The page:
Facing perhaps the toughest economic conditions in living memory, South African businesses using diesel engines must refocus on preventative maintenance and quality remanufacturing.
This will ensure that their engines deliver optimal uptime and business continuity at a time when margins are being continually squeezed, says Andrew Yorke, operations director at Germiston-based Metric Automotive Engineering.
Key to survival
“Catastrophic failure of a diesel engine in these tough times can be fatal for the profitability of a project or even a company,” says Yorke. “More than ever, reliable and economical engine operation is now key to survival.”
He warns that cutting corners on maintenance programmes – which he has witnessed among many fleet operators – would inevitably lead to failures and costly unplanned downtime. An important aspect of preventative maintenance is regular oil sampling, for instance, which helps to identify issues such as coolant contamination and other factors that lead to high wear on engines and components.
“Companies need to empower their technical departments to ensure that best practices in fleet maintenance are applied,” he says. “This is not a function that can be devolved to a purchasing department.”
With the early warning that preventative maintenance provides, diesel engine users can plan ahead for timeous and cost effective repair or remanufacturing of large diesel engine components at experienced and well-equipped facilities like Metric Automotive Engineering. This world class service is particularly relevant with the Rand exchange rate contributing further to the high cost of importing new engines and components.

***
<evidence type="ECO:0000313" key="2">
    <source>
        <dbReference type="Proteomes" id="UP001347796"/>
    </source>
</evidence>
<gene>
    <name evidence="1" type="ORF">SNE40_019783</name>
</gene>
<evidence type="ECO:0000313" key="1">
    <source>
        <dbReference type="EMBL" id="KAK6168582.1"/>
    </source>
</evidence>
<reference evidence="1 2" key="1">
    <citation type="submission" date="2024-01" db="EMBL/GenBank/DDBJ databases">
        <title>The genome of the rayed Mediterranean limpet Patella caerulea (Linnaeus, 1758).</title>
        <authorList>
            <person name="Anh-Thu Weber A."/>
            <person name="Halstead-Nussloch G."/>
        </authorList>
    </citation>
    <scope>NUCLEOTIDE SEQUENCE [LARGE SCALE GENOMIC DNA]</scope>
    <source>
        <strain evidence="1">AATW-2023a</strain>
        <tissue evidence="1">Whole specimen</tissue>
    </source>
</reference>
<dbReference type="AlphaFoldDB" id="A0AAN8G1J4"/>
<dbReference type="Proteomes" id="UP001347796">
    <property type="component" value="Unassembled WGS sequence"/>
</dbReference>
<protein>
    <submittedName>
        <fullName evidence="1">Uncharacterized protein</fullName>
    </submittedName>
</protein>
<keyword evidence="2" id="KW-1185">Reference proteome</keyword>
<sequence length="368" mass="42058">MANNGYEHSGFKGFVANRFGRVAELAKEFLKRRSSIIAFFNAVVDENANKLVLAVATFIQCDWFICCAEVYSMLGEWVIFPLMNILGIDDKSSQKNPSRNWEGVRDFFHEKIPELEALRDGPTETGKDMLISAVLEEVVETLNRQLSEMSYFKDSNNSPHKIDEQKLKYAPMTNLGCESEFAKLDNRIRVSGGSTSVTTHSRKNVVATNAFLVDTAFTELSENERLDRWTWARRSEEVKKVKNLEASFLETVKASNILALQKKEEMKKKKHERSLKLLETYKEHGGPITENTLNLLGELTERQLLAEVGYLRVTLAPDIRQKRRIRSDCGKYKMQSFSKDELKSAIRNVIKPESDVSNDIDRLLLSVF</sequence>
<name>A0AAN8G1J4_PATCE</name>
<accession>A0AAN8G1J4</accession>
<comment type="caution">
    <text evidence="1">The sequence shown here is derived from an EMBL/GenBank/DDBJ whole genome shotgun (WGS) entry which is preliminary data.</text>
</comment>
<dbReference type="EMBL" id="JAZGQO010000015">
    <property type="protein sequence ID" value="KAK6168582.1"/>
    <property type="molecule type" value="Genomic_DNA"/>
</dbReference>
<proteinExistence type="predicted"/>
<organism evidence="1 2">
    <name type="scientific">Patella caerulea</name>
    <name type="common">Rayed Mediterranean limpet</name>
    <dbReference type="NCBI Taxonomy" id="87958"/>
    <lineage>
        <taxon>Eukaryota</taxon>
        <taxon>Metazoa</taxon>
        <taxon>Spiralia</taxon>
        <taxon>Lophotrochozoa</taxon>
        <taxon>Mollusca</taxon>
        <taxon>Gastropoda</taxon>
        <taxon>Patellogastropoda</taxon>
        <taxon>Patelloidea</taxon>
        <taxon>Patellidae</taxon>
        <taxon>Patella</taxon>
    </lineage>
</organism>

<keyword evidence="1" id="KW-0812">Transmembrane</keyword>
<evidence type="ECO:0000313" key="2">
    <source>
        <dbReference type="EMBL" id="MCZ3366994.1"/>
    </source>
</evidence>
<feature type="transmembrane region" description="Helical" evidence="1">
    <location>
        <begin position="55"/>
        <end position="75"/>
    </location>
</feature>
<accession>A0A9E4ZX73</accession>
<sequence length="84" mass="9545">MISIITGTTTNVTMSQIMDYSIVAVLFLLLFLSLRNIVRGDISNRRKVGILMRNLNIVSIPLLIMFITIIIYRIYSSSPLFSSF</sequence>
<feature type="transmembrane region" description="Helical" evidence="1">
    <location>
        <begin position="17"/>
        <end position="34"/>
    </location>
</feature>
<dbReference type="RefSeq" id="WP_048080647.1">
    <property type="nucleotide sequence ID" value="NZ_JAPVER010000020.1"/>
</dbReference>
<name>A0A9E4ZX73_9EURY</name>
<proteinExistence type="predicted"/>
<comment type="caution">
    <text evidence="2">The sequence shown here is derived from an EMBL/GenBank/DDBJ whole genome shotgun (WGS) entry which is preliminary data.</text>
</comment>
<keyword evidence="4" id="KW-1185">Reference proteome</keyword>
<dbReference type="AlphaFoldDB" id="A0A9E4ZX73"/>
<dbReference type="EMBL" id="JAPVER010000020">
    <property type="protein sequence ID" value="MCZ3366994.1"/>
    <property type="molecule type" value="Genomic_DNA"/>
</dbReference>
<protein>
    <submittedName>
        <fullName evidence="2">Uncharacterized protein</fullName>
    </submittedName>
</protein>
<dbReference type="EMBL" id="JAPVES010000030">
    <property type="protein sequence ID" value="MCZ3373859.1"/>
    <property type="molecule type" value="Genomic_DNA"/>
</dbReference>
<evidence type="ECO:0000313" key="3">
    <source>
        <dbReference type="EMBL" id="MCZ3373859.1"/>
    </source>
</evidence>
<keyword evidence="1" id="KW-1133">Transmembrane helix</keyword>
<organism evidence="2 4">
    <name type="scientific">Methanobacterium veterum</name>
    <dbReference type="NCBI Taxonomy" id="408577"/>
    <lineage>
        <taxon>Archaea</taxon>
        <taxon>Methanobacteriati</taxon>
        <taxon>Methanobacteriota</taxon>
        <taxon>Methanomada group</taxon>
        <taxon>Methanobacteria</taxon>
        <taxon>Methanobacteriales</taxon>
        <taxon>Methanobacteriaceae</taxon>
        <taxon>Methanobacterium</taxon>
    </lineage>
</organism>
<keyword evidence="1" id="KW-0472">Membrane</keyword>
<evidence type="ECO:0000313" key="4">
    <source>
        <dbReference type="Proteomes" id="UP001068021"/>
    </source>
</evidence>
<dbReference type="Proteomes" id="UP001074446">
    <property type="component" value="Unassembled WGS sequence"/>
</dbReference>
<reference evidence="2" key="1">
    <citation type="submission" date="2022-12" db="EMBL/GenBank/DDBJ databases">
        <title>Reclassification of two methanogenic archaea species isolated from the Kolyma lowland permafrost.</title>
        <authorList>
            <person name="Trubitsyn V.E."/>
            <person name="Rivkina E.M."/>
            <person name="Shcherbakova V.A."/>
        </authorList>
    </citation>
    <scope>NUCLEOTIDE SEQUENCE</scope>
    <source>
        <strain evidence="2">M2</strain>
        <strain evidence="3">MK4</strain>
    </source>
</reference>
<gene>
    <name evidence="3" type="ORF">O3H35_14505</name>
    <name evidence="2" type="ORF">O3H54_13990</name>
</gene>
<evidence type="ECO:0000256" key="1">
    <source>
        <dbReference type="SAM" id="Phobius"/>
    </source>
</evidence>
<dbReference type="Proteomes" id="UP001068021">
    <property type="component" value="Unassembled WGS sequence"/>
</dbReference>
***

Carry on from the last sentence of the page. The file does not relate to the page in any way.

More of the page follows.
With 50 years of experience, this South African company refurbishes large diesel engine components and offers services such as cylinder head remanufacture, cylinder block line boring, milling, honing and boring. It also grinds camshaft and crankshafts, assembles engines and conducts dynamometer testing.
“Staying abreast of the latest technology means we are one of Africa’s leading crankshaft grinding facilities, with capability to grind shafts up to 4.7 metres long and up to two tonnes in weight,” says Yorke.
It deals with crankshafts from industrial compressors through to V16 locomotive diesel engines. The well-equipped workshop houses two state-of-the-art, three-axis CNC machines – the only ones of their type in Africa – for line-boring, surfacing and blue-printing of engine blocks up to six metres in length.
He highlights that remanufacturing large diesel engine components in South Africa currently makes even better sense because many replacement parts are no longer available ex-stock in the country. These have to be shipped in at extra cost, or even flown in if the situation is urgent.
Diagnosis and fault analysis on fuel injection systems is another benefit Metric Automotive Engineering offers its customers – through its sister company Reef Fuel Injection Services. This includes the remanufacturing of the latest generation of fuel systems, saving companies substantial costs on new components.